BOISE, Idaho — Voter interest in Idaho's May Primary is proving to be very high.
Elections officials say their staffs are working hard to keep up with the demand for absentee ballots.
It is a historic election.
Because of the coronavirus state of emergency, the state is holding an election entirely by absentee ballot for the first time ever.
They believe interest is so high because of the circumstances.
Deputy Secretary of State Chad Houck says about 320,000 people have requested ballots so far.
To put that in perspective, voters cast a total of 232,160 votes in March's presidential primary.
That number includes in-person, early and absentee voting combined.
"With over 300,000 out we're looking potentially at record returns," Houck said. "If those come in at high numbers, if it's 80%, 90%, we could see a greater turnout than what we saw in the presidential primary in March."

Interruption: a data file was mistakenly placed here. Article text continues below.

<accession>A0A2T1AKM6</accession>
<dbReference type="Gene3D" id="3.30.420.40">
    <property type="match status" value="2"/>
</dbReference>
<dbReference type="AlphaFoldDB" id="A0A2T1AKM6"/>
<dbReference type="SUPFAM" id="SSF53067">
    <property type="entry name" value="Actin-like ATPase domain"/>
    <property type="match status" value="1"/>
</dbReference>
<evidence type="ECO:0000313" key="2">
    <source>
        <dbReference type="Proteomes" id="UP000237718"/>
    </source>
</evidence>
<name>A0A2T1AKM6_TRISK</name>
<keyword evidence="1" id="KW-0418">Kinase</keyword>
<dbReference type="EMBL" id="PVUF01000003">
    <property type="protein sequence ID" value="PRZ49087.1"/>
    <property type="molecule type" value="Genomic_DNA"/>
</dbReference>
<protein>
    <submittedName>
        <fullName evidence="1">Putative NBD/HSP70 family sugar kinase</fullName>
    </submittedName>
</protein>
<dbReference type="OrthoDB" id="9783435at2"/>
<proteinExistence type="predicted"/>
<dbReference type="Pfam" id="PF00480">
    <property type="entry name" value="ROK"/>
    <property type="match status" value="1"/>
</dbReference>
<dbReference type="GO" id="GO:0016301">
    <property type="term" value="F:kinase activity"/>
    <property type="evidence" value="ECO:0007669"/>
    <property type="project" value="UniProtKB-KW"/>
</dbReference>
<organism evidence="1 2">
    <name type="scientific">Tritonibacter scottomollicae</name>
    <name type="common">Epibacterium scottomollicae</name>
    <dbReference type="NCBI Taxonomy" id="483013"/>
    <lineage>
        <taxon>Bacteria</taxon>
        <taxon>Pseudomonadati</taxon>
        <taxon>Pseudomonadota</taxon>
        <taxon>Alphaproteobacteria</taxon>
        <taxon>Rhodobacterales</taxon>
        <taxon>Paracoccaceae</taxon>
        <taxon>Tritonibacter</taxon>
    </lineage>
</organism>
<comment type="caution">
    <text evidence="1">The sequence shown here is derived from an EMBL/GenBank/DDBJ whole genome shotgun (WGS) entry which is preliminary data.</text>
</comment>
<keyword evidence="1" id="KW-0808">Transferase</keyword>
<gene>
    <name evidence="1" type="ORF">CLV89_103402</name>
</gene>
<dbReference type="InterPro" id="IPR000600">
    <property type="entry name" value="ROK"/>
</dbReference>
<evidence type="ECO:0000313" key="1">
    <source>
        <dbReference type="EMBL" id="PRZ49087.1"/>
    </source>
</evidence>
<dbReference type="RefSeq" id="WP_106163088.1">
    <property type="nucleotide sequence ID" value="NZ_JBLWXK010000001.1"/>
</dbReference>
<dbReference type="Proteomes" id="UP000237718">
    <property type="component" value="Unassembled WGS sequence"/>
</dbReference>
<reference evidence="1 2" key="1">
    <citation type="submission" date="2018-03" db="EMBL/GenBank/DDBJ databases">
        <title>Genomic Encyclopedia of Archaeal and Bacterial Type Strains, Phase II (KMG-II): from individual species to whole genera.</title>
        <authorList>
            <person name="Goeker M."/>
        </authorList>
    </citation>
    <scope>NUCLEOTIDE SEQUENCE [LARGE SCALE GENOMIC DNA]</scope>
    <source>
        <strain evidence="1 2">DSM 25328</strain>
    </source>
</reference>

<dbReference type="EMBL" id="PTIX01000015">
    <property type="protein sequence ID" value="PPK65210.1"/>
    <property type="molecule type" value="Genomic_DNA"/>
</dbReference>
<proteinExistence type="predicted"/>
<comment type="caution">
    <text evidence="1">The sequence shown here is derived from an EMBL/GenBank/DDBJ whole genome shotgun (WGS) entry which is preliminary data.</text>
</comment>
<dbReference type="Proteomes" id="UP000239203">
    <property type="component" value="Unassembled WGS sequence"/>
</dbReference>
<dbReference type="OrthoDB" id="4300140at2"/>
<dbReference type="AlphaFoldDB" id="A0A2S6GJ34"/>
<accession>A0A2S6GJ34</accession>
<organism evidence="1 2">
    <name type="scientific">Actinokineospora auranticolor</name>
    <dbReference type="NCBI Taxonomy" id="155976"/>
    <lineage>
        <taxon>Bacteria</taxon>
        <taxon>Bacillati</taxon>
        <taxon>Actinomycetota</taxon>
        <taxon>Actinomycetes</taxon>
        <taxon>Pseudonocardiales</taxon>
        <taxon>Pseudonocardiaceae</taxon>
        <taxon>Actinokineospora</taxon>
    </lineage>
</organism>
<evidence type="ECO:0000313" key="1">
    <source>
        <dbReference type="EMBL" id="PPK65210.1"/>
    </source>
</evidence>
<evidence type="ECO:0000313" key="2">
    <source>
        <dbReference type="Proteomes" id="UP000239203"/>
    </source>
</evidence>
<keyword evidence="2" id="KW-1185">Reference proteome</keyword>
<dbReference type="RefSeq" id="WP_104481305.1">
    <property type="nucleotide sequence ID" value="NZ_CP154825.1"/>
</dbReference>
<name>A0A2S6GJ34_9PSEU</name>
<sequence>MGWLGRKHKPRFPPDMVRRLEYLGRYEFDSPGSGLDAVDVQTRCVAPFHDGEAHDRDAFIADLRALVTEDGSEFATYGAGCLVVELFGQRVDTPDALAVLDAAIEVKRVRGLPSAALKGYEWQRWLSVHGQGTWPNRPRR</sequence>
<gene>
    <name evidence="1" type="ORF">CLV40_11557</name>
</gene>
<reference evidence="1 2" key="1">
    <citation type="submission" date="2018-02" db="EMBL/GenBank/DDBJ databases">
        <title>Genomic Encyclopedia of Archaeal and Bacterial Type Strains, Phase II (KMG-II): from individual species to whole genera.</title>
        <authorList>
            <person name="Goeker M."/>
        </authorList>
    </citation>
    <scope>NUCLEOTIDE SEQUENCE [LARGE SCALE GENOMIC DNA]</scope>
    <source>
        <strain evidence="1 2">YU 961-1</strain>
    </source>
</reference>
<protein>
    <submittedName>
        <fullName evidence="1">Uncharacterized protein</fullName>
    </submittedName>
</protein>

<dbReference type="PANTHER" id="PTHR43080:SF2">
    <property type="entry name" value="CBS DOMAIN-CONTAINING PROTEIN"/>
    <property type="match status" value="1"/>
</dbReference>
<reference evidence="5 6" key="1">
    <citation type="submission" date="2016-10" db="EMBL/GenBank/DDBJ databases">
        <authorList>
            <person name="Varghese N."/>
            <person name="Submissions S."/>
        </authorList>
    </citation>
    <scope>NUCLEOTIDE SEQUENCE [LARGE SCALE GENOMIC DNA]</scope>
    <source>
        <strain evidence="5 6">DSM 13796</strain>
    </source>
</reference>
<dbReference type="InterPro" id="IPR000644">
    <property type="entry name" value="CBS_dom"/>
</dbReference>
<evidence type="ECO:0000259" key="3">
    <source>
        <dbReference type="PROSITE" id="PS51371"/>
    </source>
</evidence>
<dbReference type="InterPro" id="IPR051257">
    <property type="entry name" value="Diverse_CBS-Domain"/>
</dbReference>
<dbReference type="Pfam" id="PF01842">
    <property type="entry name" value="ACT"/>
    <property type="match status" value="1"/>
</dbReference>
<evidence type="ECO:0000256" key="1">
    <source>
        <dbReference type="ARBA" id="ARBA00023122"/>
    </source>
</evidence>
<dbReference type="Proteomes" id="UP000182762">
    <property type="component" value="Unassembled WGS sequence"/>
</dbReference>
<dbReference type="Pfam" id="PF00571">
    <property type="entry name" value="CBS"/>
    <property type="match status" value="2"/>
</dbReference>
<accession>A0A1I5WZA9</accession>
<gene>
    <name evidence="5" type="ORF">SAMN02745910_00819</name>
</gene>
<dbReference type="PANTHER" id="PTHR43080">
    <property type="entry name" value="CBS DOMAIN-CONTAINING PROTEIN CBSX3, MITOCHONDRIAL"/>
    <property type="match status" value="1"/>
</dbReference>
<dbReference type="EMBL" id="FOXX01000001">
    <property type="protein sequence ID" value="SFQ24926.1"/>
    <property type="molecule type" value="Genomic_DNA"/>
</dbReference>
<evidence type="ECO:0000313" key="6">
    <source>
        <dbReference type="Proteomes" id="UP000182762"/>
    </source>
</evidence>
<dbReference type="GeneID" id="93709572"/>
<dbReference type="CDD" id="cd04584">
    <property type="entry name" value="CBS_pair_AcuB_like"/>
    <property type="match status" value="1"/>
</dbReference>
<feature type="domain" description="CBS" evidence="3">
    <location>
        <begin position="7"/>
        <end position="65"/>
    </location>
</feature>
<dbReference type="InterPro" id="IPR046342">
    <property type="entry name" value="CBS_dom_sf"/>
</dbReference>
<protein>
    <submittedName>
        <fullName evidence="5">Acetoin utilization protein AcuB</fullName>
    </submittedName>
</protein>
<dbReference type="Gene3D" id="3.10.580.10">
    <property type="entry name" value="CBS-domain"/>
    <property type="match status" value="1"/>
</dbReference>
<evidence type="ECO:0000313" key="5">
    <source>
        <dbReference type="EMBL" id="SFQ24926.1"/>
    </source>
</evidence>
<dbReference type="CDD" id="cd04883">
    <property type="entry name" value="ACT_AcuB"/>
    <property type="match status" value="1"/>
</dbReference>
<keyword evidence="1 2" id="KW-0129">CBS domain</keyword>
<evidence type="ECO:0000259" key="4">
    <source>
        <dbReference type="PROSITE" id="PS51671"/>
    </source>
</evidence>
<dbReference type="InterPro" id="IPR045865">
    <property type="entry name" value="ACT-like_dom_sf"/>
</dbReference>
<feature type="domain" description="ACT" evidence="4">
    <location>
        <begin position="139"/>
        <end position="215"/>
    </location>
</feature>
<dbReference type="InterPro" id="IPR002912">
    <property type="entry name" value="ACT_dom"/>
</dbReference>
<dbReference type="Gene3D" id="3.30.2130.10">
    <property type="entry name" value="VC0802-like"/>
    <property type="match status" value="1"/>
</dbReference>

According to the Ada County Clerk's elections website, as of Friday morning,
Ada County alone had issued more than 107,000 ballots, and voters had already returned more than 33,000 of those.
Compare those numbers to the 2016 primary when a total of 35,000 people voted.
Ada County Clerk Phil McGrane says the 2016 primary is similar to this year's because it did not include a high-interest race like 2018's race for governor. In the 2018 primary, nearly 79,000 voted.
McGrane calls this year's election a major undertaking. He has crews in the clerk's office at 6 a.m. entering ballot requests.
"I think one of the biggest things we've had to ask voters for in this election is just patience," McGrane said. I think that's one of the things to emphasize to viewers right now, is if they've requested a ballot, let's say in the last week, they may not have received it yet. And that's because we're working through so many ballots and so many requests to get them out to voters. But the good news for this election that is unique is there is additional time for voters to both get their ballots and then to return them."
Requests for absentee ballots are due next Tuesday May 19. Ballots must be received by your county elections office by June 2. That's the date the votes will actually be counted.
For some great voter resources check out the Voter Guide on KTVB.com.
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